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Play Every Day Update: Why the sugar in 100% fruit juice adds up



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If it comes from fruit, it must be healthy, right? When eating fresh, raw fruit, then yes, absolutely.

But not when drinking 100 percent fruit juice, which lacks much of the fiber and nutrients that makes fruit healthy for us in the first place: 

Fruit juice “is just aGlassesJuice.jpgs full of calories as the whole food but filters out lots of the fiber and micro-nutrients and delivers all the sugar and calories in liquid form that does not make you feel full,” said Dr. Susan Beesley, a pediatrician with the Anchorage Pediatric Group. “Also, juice is horrible for teeth. Because of its sugar content, it causes lots of cavities, especially if it is used as a drink that is available to children constantly throughout the day or night.”

Too much 100 percent fruit juice, along with other sugary drinks, contributes to obesity and tooth decay in Alaska — where one out of three Alaska children is overweight or obese and cavity rates are high.

People “think that since fruit is healthy, fruit juice must also be healthy,” said Beesley. Plus, “kids tend to like juice (because it is so sugary), so parents think they are giving something healthy to their kids that they also like.”

Some juices contain nearly as much sugar as soda, with as much as 16 teaspoons in a 20-ounce portion, or nearly twice the U.S. Department of Agriculture’s recommended maximum of eight teaspoons of added sugar a day for the average adult. Plus, Beesley added, kids who get in a routine of consuming sugary juices can carry that habit over their lifetimes by drinking other sugary drinks, like soda, sports drinks or energy drinks.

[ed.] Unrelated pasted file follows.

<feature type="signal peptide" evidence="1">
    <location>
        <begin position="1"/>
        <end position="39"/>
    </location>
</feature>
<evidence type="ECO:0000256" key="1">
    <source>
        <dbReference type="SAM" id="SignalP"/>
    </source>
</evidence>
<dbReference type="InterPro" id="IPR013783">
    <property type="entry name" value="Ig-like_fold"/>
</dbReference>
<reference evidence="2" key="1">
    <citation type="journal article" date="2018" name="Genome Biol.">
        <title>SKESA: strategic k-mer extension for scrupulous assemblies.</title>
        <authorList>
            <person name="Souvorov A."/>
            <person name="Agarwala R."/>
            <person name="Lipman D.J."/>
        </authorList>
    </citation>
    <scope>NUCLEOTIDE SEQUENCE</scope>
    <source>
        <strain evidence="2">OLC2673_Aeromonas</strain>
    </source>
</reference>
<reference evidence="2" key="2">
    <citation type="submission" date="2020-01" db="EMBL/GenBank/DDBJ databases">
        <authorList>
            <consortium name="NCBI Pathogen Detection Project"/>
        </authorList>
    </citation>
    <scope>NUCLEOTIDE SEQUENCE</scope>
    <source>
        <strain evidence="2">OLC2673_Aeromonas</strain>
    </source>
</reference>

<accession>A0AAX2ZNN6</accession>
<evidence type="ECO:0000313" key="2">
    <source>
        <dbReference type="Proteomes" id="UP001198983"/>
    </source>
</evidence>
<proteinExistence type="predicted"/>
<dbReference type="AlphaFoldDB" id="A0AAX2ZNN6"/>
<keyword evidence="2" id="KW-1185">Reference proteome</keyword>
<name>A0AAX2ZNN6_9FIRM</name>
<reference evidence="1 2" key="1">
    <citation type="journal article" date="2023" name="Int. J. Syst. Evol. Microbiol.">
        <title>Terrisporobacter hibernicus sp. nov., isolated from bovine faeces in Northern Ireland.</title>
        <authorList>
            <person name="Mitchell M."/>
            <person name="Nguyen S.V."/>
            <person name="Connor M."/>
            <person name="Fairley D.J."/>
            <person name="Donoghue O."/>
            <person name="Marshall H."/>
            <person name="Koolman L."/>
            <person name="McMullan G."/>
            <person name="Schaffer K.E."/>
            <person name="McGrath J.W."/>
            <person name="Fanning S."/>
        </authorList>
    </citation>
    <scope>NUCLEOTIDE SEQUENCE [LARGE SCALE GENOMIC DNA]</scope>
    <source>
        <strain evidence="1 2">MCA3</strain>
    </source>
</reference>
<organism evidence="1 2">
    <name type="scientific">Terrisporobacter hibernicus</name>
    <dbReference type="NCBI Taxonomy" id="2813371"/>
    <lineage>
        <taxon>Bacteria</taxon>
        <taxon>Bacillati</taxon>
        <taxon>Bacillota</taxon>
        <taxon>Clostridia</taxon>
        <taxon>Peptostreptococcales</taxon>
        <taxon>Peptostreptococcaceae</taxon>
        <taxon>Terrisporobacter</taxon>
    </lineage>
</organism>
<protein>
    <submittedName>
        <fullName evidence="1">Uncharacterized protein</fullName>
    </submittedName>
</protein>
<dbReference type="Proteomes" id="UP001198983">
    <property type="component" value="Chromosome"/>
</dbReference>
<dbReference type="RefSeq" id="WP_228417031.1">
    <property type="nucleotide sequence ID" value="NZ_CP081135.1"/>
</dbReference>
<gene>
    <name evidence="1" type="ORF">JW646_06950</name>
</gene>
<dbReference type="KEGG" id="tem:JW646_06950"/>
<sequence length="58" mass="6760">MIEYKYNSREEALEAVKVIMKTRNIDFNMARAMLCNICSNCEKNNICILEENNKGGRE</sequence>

GRC42546-Beesley Susan.jpgStudies show that consuming added sugars can lead to unhealthy weight gain, type 2 diabetes, heart disease and tooth decay. That’s why pediatricians recommend water as the default drink for kids, with fat-free and low-fat milk as nutritional alternatives.

 “I do not think kids should drink any juice,” said Beesley, “but if they must, it should be given in a small volume with a meal.” The American Academy of Pediatrics recommends no more than 4 to 6 ounces (1/2 to ¾ cup) of 100% fruit juice per day for young children. Beesley also discourages serving sugar-free juices or alternatives “because I think they will get kids used to drinking sweet beverages.”

(Photo courtesy Dr. Susan Beesley)

Other ways to limit juice consumption include making it available only on special occasions, like when traveling by plane or when going out to dinner. Diluting juice with water helps reduce sugar intake, but it still means saturating teeth in sugar, said Beesley.

By not buying and serving juice at home and limiting consumption elsewhere, parents help kids establish good habits for drinking water and maintaining a healthy weight. Healthy kids should drink two cups of fat-free or low fat milk each day and lots of water, nothing more.

Play Every Day is a campaign with the Alaska Department of Health and Social Services to increase awareness about childhood obesity in Alaska, give tips for raising healthy kids in Alaska, and encourage children and their families to be physically active and choose healthy drinks. For more information, visit www.playeveryday.alaska.gov.

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